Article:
Since coming to the LP2 several years ago, Mary has been trying new things, like applying the economy of the poetic form to expressing what can be more felt than understood.


Gallery View

by Mary Padilla

A moment in time
and space
–  frozen  –
as in Zoom,
–  Leave and Return  –
They have to let you in.
You are in the Waiting Room.
What is on the other side
of that door?
Doors are virtual these days,
and apocryphal.   

But the link is still there for 30 days.
There is no end time.
What does Time mean now?
It should be what keeps everything
from happening at once.
But what about
the parallel universes
we inhabit,
where we click
from one reality
to the next
and back again –
or not.

Everything happens
at once there,
except that there is
no single there.
but rather,
three-ringed circuses,
the net of Indra,
the many-stringed

And where are we in all this?
Are we in this?
If outside, where?
Given a place to stand,
could we move it?
What if there is
no place to stand?
And what would it mean
to move? 

If nothing is fixed,
what then is our perspective?
That of the omniscent narrator?
Of the fish eye immersed
in a medium it can’t fathom?
And of what significance this?
If we can sense only
what we are primed to experience,
then we cannot perceive
what we do not expect. 

Sensations are feelings.
We will not feel
what we cannot know.
Oblivious to the rest,
we each live now
in a world
of our own creation,
socially distant
in a fundamental way,
and alone.
What would it mean
to connect?

Since coming to the LP2 several years ago, Mary has been trying new things, like applying the economy of the poetic form to expressing what can be more felt than understood.



Artistic Constraint

by Mary Padilla

A constraint can be freeing
But this approach does
Cause you to
Disregard what might be
Equally appropriate in
Favor of something that’s
Good technically, not
How you would necessarily
Imagine the choice,
Just privileging this
Kind of technique,
Letting the form dictate the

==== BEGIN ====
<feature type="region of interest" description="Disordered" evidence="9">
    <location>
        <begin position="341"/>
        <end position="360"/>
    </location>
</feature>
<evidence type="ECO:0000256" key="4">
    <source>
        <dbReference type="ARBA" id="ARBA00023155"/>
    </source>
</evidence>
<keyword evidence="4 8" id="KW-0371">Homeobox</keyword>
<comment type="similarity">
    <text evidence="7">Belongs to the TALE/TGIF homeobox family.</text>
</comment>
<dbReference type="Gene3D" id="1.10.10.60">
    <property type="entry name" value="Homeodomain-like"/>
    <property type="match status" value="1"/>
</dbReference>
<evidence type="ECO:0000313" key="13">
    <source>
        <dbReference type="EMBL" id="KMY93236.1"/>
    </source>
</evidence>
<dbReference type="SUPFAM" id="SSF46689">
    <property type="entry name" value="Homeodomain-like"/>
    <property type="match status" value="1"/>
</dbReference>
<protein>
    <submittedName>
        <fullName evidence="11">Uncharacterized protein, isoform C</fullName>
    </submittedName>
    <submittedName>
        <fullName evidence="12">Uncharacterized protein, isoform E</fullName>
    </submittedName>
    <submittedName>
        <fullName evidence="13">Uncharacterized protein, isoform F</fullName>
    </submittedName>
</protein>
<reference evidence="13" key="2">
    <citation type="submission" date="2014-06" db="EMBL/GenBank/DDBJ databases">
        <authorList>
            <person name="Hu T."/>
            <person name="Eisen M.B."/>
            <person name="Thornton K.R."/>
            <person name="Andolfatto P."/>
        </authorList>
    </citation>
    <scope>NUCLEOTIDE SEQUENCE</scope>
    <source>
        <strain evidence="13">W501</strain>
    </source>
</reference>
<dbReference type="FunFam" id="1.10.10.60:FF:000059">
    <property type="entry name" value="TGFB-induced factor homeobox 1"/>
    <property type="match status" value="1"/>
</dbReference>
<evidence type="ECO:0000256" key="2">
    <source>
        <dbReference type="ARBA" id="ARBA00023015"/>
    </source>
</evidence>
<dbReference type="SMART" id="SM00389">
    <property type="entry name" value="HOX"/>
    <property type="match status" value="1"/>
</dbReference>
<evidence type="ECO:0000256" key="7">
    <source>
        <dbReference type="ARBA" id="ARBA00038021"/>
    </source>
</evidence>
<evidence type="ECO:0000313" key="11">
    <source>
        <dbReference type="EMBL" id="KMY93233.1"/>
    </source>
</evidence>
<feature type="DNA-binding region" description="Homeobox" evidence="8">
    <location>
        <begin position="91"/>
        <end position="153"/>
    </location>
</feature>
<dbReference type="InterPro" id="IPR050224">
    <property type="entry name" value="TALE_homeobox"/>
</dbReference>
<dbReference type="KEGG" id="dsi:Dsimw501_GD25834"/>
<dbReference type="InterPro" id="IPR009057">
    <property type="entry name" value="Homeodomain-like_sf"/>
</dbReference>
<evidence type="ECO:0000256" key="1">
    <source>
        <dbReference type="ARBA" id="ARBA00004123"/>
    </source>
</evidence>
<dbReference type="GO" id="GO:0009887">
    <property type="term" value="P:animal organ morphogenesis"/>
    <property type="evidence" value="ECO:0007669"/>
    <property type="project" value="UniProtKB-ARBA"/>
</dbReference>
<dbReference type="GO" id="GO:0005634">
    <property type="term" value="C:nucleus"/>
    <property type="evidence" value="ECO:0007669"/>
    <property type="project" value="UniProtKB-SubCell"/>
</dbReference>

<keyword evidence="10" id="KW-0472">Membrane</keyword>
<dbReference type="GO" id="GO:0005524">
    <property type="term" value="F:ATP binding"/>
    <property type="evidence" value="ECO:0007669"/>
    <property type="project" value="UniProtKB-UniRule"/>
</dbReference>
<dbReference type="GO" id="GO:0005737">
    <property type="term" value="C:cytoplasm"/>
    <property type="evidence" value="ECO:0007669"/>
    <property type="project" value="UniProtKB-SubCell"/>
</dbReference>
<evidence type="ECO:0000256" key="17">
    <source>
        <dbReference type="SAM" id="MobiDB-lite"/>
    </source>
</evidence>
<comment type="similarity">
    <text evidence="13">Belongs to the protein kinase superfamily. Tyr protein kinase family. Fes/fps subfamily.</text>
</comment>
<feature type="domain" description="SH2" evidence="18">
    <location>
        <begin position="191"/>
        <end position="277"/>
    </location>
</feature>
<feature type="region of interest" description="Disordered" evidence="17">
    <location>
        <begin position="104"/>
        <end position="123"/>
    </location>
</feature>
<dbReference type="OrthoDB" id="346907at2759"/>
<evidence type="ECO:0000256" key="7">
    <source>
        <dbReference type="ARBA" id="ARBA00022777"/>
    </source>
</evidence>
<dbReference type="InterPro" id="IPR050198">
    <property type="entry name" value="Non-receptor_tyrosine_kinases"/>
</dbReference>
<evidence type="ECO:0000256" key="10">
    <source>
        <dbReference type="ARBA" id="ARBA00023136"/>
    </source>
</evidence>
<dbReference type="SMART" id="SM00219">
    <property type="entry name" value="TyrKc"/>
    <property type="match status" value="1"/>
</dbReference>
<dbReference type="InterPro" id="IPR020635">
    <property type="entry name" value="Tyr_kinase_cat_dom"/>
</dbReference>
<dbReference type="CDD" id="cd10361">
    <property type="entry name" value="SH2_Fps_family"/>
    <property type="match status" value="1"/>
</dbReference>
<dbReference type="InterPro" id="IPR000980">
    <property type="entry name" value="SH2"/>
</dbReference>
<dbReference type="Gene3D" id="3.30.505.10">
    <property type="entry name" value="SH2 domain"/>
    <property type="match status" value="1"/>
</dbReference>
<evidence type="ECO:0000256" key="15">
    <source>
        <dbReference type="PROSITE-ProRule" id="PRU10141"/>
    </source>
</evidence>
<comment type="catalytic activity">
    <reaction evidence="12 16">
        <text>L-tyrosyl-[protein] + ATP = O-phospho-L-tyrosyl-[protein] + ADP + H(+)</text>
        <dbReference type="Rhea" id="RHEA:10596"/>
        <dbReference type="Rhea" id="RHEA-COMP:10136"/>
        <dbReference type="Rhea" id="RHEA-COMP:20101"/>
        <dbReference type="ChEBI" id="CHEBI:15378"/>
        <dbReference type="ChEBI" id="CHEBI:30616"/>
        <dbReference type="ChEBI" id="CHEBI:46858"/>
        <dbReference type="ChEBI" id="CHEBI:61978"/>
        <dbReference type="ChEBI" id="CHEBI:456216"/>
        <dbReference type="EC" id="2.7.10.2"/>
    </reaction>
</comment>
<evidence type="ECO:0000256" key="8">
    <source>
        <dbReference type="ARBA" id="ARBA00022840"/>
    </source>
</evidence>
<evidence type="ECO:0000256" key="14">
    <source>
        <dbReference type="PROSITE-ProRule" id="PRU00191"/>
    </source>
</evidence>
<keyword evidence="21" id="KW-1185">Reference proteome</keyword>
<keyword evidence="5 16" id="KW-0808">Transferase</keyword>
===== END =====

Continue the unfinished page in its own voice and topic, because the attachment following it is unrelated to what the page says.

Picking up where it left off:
Meaning, allowing for
No chance to
Override the
Presentation, however
Qualified the
So that
Zenographic limitations.

Since coming to the LP2 several years ago, Mary has been trying new things, like applying the economy of the poetic form to expressing what can be more felt than understood.



by Mary Padilla 

xxxIs that what it is, then?
xxxSomething that puts in motion
xxxa sort of cascade?  Personal?
Write it down
before it slips away.
xxxSuch things don’t usually
xxxneed setting up.
xxxThey come into being
xxxby themselves.  Impersonal.
Maybe the pieces aren’t ready
to be locked into place yet.
xxxTo need to do this thing,
xxxbut not necessarily
xxxbecause it’s likely to succeed,
It’s an exchange with the part that
observes, integrates, and only manifests
when the synthesis is complete,
xxxto wake up with it in mind,
xxxand live with it always before you,
xxxas a sort of waking dream –
like the cuckoo in the clock
that makes its presence known
only intermittently – rarely –
then quickly disappears again.
xxxwhen the fit is on, you must do it.
xxxAnd so you discharge it, this necessity,
It won’t be coaxed out again
until it has something else to say,
and that fully formulated.
xxxdeliver it in the doing.
xxxOr don’t, but then it will persist.
This sort of thing doesn’t – can’t – happen
on demand, under contract, or by a deadline.
xxxNot exactly taken over,
xxxhaunted, preoccupied, obsessed
xxxyou simply must pursue it,
xxxif you are possessed by it,
xxxor it just might destroy you.
It just bubbles up
when it’s ready
and can no longer be contained.
xxxNot its agent,
xxxbut rather reduced to it.
All that can be done is
to give it the time it needs,
xxxas everything else is stripped away,
xxxsuperfluous to what it in essence is,
xxxthis thing that can exist only through you.
and then record the result
xxxWhat matters is the essential need
xxxfor this inessential thing,
xxxmeaningful perhaps only to you,
xxxto be,
when it’s ready
xxxand to continue being,
to be delivered.
xxxeven after you no longer are.  

 Since coming to the LP2 several years ago, Mary has been trying new things, like applying the economy of the poetic form to expressing what can be more felt than understood.






Saturday Night Fever

by Judith Meyerowitz

Trapped in a Groundhog flick
I open the window to change the frame,
watching the march of the food delivery fairies.
Not to be upstaged, doormen fashionably dressed in blue gloves and matching masks.  

Chirp/Boom street birds’ tweets alternate with car rap bass
Can the virus travel on sound waves? 

Shut the window
just in time for Cuomo’s chats
Need to hear his covid stats
Now down 

Do I shoot up lysol or wait for chloroquine hallucinations?
In my altered state, I smile like June Cleaver and prepare another meal

Why does the virus look like a disco ball?
I count pink and red
fuzzies before sleep,
Wuzzie all about? 

Judith has taken several writing and poetry study groups since joining and is a member of an ongoing poetry group. She thanks Voices and all those coordinators for their encouragement and support.